For its double epigraph, Rock’n’Roll Heroes combines a couple of lines of Midnight Oil’s Hercules – ‘my life is a valuable thing / I want to keep it that way’ – with six wonderfully numinous sentences from Thomas Traherne:
‘When Australians run away, they always run to the coast.’ Robert Drewe has already debunked the myth of the bush as Australia’s heartland, and in The Bodysurfers pictured us living and loving on the very rim of the continent, precariously perched in salty, sweaty, and essentially temporary hedonistic bliss between the threat of the empty outback, the incendiary bush, and the menace of the ocean with its sharptoothed predators and secret stingers.
Collections of new Australian short stories by a single author have become a regular feature of Australian literary publishing in recent years. They are a welcome addition to the range of new writing available to the reading public. Collections that have unity of style, are thematically coherent and present a linked set of perceptions from the one creative source offer the reader much more than a light or fragmentary experience. Instead of the sustained characterisation of the novel, they can achieve a dazzling variety of episodes and mood. Robert Drewe’s Body Surfers and Helen Garner’s Postcards from Surfers are outstanding examples of how good the best collections of stories can be. It was a great delight to pick up I am a Boat by Sally Morrison and find that, although it is only her second book, in style, originality and literary quality, Morrison is fast approaching the Drewe and Garner class.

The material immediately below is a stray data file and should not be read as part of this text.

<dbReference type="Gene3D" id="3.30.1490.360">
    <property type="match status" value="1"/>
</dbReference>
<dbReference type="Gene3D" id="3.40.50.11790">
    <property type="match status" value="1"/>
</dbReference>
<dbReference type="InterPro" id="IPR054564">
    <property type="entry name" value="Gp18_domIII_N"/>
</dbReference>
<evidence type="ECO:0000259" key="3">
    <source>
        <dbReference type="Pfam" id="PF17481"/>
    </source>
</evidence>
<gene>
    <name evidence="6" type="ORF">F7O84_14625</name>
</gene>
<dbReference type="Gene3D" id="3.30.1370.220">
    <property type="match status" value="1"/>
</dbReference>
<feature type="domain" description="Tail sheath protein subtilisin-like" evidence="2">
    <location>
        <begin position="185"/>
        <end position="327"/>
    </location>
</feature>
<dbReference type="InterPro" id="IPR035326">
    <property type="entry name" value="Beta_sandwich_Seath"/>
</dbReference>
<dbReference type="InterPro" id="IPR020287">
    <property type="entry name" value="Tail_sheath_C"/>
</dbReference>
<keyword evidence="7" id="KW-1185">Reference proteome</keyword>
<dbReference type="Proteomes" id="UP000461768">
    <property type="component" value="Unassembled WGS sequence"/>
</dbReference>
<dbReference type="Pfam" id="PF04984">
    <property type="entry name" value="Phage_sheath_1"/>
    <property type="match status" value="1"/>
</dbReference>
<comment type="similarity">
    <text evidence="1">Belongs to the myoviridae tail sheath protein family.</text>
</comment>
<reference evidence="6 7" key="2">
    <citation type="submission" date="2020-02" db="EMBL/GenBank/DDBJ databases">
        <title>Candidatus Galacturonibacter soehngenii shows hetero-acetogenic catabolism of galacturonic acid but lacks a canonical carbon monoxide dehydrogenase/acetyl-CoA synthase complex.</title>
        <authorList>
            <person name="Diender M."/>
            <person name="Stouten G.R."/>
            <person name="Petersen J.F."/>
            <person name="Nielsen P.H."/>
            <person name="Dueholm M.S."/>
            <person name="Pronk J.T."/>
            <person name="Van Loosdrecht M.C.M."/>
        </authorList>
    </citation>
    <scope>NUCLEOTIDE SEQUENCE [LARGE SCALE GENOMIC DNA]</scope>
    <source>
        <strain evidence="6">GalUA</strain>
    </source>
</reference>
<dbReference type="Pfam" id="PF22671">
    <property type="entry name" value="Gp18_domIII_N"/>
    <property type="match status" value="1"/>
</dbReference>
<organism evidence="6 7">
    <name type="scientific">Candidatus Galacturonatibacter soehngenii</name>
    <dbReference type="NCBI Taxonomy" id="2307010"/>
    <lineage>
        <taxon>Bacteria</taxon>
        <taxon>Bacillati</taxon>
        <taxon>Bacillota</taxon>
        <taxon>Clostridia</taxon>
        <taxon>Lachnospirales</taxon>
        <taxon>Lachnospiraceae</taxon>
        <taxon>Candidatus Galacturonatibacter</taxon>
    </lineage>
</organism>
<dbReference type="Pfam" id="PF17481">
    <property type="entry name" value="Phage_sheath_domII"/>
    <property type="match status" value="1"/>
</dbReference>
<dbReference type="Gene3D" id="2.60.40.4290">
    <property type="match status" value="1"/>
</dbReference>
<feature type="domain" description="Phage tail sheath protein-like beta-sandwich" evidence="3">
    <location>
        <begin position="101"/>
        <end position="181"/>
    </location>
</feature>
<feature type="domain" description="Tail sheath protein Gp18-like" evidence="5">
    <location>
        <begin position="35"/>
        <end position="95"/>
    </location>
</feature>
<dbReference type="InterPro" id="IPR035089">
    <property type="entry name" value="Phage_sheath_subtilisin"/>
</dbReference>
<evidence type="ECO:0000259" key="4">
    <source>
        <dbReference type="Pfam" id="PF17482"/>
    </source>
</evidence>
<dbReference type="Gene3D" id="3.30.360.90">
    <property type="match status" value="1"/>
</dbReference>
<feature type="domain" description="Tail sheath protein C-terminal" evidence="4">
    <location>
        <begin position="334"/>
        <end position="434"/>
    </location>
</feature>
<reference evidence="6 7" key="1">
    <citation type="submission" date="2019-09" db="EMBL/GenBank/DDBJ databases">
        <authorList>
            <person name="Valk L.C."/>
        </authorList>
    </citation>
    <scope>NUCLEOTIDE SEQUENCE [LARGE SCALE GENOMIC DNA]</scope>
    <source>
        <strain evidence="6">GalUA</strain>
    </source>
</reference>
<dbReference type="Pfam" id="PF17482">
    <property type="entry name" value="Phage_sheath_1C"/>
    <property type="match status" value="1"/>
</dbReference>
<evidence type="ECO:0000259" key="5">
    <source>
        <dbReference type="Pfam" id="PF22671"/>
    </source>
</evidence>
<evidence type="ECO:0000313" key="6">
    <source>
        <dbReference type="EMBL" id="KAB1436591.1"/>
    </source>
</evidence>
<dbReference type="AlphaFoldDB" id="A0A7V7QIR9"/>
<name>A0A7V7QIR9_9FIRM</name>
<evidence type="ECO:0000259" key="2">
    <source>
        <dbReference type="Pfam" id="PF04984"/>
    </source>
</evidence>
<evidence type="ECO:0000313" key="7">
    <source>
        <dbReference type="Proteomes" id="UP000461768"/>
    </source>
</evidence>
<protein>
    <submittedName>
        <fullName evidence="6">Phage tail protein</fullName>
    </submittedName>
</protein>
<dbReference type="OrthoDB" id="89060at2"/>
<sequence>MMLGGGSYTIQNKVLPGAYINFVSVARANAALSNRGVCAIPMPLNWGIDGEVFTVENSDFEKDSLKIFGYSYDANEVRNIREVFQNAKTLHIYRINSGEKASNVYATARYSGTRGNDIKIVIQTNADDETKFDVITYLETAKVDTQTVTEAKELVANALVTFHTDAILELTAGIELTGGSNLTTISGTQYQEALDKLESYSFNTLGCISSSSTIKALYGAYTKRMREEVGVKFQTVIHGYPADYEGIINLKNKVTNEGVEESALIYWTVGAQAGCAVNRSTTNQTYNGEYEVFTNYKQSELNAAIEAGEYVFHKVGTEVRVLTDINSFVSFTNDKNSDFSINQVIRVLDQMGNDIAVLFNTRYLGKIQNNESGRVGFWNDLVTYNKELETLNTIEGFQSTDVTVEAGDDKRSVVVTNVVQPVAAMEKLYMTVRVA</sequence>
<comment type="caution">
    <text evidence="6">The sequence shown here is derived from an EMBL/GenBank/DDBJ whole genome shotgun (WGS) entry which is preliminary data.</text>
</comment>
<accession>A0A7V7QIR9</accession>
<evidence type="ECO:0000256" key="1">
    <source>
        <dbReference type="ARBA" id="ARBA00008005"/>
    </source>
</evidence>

Stephanie Johnson writes short stories and writes mainly about women. It’s as though there’s a specific genre in current writing that ties together these two kinds of writing, for women writing about other women in short prose pieces make up a distinct category that includes almost all of the familiar names of women writing in Australia now. These women writers include migrants who have made their homes in Australia and write from that position. Johnson, for instance, is a New Zealander.
Peter Goldsworthy uses the short story to examine and question elements of the kind of life he leads. There is an attractive lack of pretence in his kind of story; Goldsworthy sketches social situations clearly and succinctly so that he can move on to probe the weaknesses in his characters’ otherwise complacent lives. As the back cover tells us, and the stories reveal, Goldsworthy is a medical practitioner in Adelaide and his fiction is in a tradition which begins with social experience and reflection on it.
About a year ago, when The Woodpecker Toy Fact and Other Stories was just a gleam in its author’s eye, I chanced to hear this very fancifully dressed woman read a story about childhood perception, semantic confusion, and small-town gossip. It was one of those welcome breaks at an academic conference, when we turned our attention from the analysis of art to the thing itself. And it was perhaps the context, along with the exceptional performance of the reader, which made this particular story stand out so vividly. For while it satisfied, they (by then quite desperate) desire to be enthralled by something fictive, it also played up cleverly to the critic in us all.